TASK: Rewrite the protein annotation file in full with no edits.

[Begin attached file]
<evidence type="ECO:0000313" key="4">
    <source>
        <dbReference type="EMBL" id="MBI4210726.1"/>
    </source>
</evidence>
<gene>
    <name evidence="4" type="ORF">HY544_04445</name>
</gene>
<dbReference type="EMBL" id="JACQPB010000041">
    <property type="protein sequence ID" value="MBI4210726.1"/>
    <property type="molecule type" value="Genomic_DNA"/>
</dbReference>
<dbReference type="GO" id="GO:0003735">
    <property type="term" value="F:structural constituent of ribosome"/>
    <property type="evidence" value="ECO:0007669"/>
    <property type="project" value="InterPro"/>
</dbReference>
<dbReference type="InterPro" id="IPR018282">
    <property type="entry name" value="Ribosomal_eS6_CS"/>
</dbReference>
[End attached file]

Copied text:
<evidence type="ECO:0000313" key="4">
    <source>
        <dbReference type="EMBL" id="MBI4210726.1"/>
    </source>
</evidence>
<gene>
    <name evidence="4" type="ORF">HY544_04445</name>
</gene>
<dbReference type="EMBL" id="JACQPB010000041">
    <property type="protein sequence ID" value="MBI4210726.1"/>
    <property type="molecule type" value="Genomic_DNA"/>
</dbReference>
<dbReference type="GO" id="GO:0003735">
    <property type="term" value="F:structural constituent of ribosome"/>
    <property type="evidence" value="ECO:0007669"/>
    <property type="project" value="InterPro"/>
</dbReference>
<dbReference type="InterPro" id="IPR018282">
    <property type="entry name" value="Ribosomal_eS6_CS"/>
</dbReference>